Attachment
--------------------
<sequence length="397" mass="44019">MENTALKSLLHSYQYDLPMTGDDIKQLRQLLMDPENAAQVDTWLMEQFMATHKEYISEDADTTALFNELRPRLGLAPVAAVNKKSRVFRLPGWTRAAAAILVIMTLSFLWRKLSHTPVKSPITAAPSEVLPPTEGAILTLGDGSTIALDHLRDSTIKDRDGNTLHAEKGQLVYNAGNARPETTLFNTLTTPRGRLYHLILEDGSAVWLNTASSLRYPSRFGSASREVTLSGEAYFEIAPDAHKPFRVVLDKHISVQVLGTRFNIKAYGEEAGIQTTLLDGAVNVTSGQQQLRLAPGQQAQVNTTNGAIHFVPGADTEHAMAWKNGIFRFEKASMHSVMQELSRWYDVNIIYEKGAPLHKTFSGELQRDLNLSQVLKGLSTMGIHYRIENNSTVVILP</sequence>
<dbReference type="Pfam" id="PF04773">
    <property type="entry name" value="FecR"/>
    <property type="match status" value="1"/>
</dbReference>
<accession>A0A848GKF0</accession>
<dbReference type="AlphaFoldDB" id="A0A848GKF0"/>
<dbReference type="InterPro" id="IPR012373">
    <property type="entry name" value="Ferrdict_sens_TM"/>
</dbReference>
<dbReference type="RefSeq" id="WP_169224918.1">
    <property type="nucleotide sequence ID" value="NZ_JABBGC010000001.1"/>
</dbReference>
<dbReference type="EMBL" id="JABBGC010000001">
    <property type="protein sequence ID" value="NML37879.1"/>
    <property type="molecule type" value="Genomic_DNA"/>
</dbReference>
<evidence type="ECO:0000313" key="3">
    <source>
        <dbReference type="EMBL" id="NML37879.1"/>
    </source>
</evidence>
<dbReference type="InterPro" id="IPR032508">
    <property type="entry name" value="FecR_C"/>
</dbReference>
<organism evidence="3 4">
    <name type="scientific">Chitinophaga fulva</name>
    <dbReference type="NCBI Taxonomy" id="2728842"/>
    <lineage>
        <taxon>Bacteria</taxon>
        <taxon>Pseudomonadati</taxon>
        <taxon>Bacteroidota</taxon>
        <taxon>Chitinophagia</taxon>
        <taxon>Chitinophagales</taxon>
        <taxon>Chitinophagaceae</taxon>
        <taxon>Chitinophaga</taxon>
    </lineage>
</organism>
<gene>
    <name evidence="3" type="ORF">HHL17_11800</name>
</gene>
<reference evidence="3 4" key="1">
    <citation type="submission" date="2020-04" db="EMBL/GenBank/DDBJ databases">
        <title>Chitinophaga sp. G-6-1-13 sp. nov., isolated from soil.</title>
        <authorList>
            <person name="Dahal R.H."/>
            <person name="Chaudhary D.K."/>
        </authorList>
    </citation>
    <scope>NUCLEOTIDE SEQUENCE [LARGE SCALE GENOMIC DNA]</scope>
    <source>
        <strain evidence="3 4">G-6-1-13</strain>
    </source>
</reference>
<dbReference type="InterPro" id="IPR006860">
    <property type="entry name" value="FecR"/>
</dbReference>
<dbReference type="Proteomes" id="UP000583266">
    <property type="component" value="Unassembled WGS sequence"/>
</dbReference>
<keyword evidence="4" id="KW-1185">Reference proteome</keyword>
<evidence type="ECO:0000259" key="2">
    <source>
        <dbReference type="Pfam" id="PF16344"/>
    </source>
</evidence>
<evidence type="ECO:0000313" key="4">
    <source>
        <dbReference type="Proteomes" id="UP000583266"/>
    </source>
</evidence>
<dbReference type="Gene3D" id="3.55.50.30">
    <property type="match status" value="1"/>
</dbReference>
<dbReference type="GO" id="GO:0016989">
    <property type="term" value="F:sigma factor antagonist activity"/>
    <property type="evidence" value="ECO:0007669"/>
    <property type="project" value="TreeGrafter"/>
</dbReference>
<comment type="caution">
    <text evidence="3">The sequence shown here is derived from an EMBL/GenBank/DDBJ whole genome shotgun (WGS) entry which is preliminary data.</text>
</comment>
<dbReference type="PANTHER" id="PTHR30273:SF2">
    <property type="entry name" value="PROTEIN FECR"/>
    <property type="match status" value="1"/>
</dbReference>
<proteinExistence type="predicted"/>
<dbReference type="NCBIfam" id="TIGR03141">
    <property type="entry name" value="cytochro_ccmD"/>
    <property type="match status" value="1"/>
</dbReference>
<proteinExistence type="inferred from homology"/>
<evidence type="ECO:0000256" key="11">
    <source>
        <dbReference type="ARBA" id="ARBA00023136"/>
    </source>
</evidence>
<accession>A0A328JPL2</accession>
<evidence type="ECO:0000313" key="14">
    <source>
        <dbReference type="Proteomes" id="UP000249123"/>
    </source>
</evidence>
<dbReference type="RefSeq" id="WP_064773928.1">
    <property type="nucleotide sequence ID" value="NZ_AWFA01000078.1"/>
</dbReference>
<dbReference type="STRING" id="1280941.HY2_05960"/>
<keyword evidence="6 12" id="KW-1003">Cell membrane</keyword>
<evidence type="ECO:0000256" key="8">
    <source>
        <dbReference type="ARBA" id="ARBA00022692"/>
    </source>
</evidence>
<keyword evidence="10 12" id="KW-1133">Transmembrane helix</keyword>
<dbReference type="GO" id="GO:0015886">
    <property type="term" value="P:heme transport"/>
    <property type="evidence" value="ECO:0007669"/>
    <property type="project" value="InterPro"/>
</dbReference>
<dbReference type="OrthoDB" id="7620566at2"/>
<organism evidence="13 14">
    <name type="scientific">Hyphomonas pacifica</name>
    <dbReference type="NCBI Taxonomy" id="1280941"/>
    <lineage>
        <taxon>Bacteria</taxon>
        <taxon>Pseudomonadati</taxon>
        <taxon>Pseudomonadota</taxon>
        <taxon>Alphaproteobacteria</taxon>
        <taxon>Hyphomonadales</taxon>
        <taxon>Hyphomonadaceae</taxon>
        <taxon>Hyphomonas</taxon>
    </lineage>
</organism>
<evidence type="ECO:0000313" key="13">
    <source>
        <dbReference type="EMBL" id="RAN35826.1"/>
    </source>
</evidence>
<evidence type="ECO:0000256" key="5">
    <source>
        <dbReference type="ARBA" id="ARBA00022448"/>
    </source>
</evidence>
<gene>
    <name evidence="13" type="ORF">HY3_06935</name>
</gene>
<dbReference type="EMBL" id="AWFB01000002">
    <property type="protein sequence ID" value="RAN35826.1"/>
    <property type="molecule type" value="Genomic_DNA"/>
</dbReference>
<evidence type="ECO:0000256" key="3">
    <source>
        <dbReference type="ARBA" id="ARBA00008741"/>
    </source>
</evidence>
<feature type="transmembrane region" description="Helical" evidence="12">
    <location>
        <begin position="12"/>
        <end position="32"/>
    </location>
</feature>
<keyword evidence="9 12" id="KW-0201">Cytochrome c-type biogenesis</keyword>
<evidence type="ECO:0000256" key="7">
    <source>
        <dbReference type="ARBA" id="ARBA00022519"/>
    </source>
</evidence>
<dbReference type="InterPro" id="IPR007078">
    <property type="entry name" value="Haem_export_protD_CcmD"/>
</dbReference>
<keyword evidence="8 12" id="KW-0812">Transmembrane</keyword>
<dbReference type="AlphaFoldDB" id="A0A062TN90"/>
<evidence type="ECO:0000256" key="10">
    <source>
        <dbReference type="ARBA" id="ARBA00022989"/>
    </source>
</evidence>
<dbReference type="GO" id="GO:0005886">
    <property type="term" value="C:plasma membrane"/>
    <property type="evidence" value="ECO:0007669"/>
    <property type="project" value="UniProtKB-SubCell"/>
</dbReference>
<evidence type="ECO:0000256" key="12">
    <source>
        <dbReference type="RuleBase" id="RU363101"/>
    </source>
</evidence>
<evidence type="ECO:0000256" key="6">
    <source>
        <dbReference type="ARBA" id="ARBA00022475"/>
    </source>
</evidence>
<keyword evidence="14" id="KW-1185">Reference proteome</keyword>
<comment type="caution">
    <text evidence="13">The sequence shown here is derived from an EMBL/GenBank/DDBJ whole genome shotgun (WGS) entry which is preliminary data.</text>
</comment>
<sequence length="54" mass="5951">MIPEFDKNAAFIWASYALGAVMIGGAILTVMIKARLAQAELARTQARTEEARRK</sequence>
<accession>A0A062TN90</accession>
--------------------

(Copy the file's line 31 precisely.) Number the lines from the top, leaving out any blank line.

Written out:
        <taxon>Pseudomonadati</taxon>